A true edit feature, meanwhile, introduces a layer of complexity on top of the increasingly cluttered social app. Although Twitter says the feature will have an edit log to minimize abuse, there’s concern that people will re-write tweets knowing that many won’t ever look at the past versions.
If anything, the demand for an edit button had become more a meme than a true user request. It was just sort of unfathomable to some Twitter users that a basic feature like this was not being built. But over the years, people have learned to work around the lack of editing. We’d delete and retweet things. We’d reply with a correction, cursing the lack of an edit button as we did. And then we moved on. Now Twitter wants everyone to pay for this long-requested functionality? Ouch.
Image Credits: Snapchat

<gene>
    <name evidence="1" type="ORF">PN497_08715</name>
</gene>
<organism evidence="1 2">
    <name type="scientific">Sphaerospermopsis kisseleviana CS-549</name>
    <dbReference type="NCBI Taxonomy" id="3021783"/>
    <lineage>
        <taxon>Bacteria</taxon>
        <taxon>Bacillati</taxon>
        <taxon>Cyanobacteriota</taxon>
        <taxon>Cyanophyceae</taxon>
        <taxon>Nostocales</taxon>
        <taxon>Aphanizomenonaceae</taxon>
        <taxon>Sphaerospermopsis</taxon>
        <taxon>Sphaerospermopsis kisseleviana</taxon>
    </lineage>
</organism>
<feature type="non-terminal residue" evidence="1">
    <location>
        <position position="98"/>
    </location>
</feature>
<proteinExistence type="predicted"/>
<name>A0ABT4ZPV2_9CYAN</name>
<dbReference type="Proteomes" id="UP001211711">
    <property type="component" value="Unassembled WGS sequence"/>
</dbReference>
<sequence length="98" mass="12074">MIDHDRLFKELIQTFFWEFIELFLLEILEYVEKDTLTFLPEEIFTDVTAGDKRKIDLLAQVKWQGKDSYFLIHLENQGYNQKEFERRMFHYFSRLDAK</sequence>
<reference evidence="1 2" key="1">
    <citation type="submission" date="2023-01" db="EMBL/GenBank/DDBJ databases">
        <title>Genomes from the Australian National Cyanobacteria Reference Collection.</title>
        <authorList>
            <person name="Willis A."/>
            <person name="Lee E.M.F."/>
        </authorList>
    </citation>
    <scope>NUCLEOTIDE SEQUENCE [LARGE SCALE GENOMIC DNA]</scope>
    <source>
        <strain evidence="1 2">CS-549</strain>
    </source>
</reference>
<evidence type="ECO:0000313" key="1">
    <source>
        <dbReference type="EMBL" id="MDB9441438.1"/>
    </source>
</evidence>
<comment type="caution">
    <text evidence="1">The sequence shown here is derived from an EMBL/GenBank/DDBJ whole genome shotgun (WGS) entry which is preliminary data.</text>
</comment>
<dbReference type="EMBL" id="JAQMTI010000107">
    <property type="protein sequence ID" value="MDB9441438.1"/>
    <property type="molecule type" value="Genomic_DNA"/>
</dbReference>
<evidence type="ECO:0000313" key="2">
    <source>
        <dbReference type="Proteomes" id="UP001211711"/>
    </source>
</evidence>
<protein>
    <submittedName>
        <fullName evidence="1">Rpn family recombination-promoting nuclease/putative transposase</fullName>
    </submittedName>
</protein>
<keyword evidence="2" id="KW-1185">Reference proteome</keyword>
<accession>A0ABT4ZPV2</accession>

Remember when every social app was copying Snapchat’s Stories — Instagram successfully so? More recently, that sort of copy-and-paste development cycle has been focused on shoehorning a TikTok-like vertical video feed into every other social app, including Instagram and Facebook (Reels), YouTube (Shorts), Snapchat (Spotlight) and others — even Twitter gave it a shot for a time.
But now, the top social apps have set their sights on BeReal, the scrappy social app for unfiltered sharing that’s been sitting just a bit too long at the top of the App Store to keep calling it a “trend.” That has the major social platforms worried about the impact the newcomer is having on their respective user bases. In particular, BeReal seems to be succeeding in appealing to a younger, Gen Z audience in search of a more authentic social networking experience. It allows them to connect with their friends without all the embellishments that, for years, have been the hallmarks of social apps — filters, AR and advanced editing tools resulting in a curated, idealized feed. Instead, BeReal users are in search of imperfection — yet another nail in the coffin for the old “Instagram aesthetic” that’s since been replaced by intentionally poorly shot photos and lo-fi selfies.